Other stand-out moment were: visiting BAPS Shri Swaminarayan Akshardham in Gandhinagar and seeing the golden stature of Bhagwan Swaminaryan illuminate the last rays of the setting sun; the peace, tranquillity and openness of the Golden Temple in Amritsar; and last year joining the NSW Premier in laying a wreath at a memorial at the Taj Mahal hotel in Mumbai in memory of those who lost their lives in the 2008 terrorist attack.

Julia Finn: I have been to India four times and cannot wait to visit again. There are too many great memories. The highlight of my most recent trip to Telangana and Andhra Pradesh was attending the beautiful, huge traditional wedding of Pavan and Rachana Chandrala. I’ve also been honoured to be a guest of BAPS many times at their Akshardhams in Delhi and Gandhinagar and their Mandir in Bangalore. The Golden Temple is incredible, as is the Taj Mahal of course, and the Himalayas. I’ve seen the Asiatic lions in Gir National Park but my greatest disappointment is I’ve never seen a tiger in all my visits to India. 

We have seen you at many Indian functions in your splendid Indian attire. Do you own traditional outfits from other communities as well?

Jodi McKay: I was given a Hanbok when I was in Korea and I have worn that a couple of times to significant Korean events, but basically my wardrobe is overflowing with sarees and only sarees.

Geoff Lee: The only other traditional suit that I own is a traditional Chinese suit from Zhongshan – representing my Chinese ancestry. It’s very similar to the Indian suits – sometimes people think it’s Indian.

Julia Finn: I have some Dutch wax cloth African outfits, I briefly lived in Ghana and have spent a lot of time in Africa. Other than that, not really. I really like to wear a sarees or salwar kameez, they are really beautiful and the community always appreciates the gesture.

Within the Indian community we have many different organisations, and therefore many different celebrations of the same event. Does that make it hard for you with speeches etc?

Jodi McKay: For me, the speech is not the important part of an event. The real connections occur when you’re walking around a room and meeting people. If there is one thing I could change about Indian events, it would be the focus on every politician speaking. The organisations put too much emphasis on keeping the politicians happy. I don’t attend the events because I want to give a speech, I’m there because I genuinely want to support them.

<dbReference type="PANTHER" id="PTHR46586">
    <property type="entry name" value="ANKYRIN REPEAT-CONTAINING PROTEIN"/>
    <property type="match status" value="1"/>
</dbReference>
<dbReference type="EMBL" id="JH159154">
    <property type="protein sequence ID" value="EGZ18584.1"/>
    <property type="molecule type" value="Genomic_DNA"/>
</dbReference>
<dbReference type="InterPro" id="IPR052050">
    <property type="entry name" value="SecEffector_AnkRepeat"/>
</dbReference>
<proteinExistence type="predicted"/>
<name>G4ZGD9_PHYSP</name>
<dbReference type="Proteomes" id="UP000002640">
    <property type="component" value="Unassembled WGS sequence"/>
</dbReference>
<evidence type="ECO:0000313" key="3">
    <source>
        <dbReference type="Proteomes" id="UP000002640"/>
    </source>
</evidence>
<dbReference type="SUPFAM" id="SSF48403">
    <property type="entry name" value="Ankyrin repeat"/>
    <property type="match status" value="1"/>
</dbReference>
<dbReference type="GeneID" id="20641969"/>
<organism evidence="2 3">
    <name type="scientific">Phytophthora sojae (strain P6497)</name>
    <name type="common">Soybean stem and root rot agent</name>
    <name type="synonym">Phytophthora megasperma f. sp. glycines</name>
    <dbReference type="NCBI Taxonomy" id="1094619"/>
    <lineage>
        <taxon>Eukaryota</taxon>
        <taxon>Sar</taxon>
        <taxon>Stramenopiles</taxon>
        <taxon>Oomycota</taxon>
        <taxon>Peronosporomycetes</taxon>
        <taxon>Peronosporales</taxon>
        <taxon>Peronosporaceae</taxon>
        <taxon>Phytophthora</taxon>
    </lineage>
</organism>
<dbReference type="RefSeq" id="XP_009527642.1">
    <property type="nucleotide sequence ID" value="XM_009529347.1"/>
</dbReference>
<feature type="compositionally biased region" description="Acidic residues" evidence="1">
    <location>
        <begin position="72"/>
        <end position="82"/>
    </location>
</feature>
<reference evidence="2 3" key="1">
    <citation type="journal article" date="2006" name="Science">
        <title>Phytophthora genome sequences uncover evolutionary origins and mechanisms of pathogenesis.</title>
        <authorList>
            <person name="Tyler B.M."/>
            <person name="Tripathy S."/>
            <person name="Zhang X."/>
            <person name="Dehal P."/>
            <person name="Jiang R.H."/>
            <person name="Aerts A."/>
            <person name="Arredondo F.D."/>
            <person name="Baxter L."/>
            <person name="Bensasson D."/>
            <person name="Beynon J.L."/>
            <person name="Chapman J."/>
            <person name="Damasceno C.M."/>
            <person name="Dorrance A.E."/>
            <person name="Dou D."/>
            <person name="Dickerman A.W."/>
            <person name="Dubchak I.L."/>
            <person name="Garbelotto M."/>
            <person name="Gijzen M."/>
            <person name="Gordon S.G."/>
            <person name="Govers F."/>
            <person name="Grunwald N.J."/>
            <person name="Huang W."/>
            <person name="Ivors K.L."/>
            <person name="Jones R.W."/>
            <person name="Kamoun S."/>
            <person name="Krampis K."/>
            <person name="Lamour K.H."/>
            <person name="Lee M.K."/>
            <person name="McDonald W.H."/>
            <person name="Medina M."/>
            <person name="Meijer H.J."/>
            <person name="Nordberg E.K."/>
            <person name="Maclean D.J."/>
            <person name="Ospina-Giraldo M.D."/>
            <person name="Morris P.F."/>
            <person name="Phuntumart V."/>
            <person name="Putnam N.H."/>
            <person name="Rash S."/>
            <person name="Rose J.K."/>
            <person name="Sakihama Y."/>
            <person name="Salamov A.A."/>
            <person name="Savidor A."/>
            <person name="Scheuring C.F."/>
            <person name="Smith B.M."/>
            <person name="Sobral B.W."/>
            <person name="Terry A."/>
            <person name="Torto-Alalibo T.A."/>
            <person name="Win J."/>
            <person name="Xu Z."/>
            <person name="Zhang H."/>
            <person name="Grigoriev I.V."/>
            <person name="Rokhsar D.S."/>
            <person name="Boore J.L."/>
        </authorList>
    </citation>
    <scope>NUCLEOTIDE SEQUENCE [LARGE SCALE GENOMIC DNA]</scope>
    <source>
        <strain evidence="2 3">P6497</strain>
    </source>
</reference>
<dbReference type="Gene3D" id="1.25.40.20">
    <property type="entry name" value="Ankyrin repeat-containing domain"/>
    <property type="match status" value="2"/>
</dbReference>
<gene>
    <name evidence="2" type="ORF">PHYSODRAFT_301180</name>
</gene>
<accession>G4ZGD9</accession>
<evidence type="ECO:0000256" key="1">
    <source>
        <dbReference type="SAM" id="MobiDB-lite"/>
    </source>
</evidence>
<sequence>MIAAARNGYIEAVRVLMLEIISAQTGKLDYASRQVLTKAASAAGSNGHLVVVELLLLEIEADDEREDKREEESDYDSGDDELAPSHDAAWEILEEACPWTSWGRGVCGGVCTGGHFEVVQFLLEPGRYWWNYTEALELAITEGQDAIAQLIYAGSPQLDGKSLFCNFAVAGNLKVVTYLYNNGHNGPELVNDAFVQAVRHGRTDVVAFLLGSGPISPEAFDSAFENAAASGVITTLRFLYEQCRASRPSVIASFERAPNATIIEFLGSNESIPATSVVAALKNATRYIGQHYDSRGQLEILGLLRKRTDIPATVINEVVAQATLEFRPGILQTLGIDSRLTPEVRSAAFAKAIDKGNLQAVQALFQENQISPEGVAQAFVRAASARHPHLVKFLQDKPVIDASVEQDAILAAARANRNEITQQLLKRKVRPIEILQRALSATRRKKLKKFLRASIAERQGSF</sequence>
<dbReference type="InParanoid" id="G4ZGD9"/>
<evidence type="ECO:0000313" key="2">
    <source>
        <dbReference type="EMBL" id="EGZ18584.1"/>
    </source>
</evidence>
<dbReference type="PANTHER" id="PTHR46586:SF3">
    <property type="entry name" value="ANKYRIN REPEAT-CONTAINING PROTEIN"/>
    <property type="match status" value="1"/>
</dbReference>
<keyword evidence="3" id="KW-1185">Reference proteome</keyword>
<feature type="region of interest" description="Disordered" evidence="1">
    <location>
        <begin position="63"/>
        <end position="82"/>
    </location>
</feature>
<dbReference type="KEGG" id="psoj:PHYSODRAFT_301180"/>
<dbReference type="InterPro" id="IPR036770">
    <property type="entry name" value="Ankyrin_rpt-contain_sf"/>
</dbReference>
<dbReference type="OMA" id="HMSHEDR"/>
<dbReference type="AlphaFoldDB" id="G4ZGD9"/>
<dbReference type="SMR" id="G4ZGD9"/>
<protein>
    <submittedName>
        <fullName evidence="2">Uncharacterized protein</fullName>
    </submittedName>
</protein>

Geoff Lee: From day one I have been warmly welcomed at many Indian celebrations from Parramasala, Deepavali, Holi Mela, Vaisakhi Mela, Republic Day to Independence Day.  Celebrations are what makes this a great place live and raise a family.  They help create a strong sense of community with a shared understanding of our heritage and diversity.

For me it is always a great honour to be able to speak at these events and I can assure you when I do, I always ‘speak from the heart’. Although for anyone who has ever heard me speak they know that I always finish by saying “it is an honour and privilege to join you. I am Geoff Lee Member for Parramatta.”

Julia Finn: Each speech is different, although there will be some key elements about the festival that remain the same.

A standout memory from your dealings with the Indian community?

Jodi McKay: I love Holi! Every year I host Holi in the Park at Homebush West for children in my area. Most of the children live in high rise apartments, so they don’t have the opportunity to experience the Festival of Colours. In the spirit of Holi, parents bring a shared plate of food and I buy loads of colour for the kids. It’s a really happy time.

Geoff Lee: The most outstanding event that that I have experienced is being part of Bhoomi Pooja with His Holiness Mahant Swami Maharaj for the new temple at Kemps Creek. I was privileged to meet with His Holiness, partake in the ceremony and was given a rose which I still keep today.
Julia Finn: I spent a long time negotiating with the City of Parramatta Council on behalf of both BAPS and the Shakti Temple to help them build the Mandir and the new temple that is under construction. Too often religious communities struggle with the approvals process which should be simpler, as houses of worship are only used a few hours a week for prayer and are almost always a beautiful addition to the community. Finally attending the reopening of BAPS was a great highlight, it’s a wonderful building that will serve the community for decades, even as they expand and need to open additional centres. Similarly I can’t wait for the Shakti Temple to open later this year, they are a wonderful community.

There is much disillusionment with politics and politicians at the moment: how can that public perception be changed?

Jodi McKay: Politicians need to treat people as people, rather than as numbers in an election game. This requires a genuineness and a real interest in reaching out to everyone in society, regardless of religion, race or background.

Geoff Lee: World-wide there is increasing disillusionment with politics and Australia is no different. Rapid adoption of social media and shorter news cycles has added a sense of frustration for the community.

I have seen first-hand the importance of democracy and how it eventually works out for the good of our community. Democracy may be messy and cumbersome but it is the best system in the world. What is good about democracy is its innate ability to evolve over time to reflect the changing needs of society.

We need politicians who work for the best interests of the community that they serve. We need them to fight for what is right and just not just what is popular. They need to be genuine and approachable and be able to get things done for the community.

Julia Finn: Some politicians need to do much more to respect the honour and privilege bestowed on them in representing their communities. However much of the good work that politicians do goes unnoticed as it is not controversial and newsworthy, which is a real challenge. But if the community knows you and sees the work that you do, if you listen to people, not just talk at them at election time, you can get past those negative perceptions and deliver for the community.

Pawan Luthra

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Pawan is the publisher of Indian Link and is one of Indian Link's founders. He writes the Editorial section.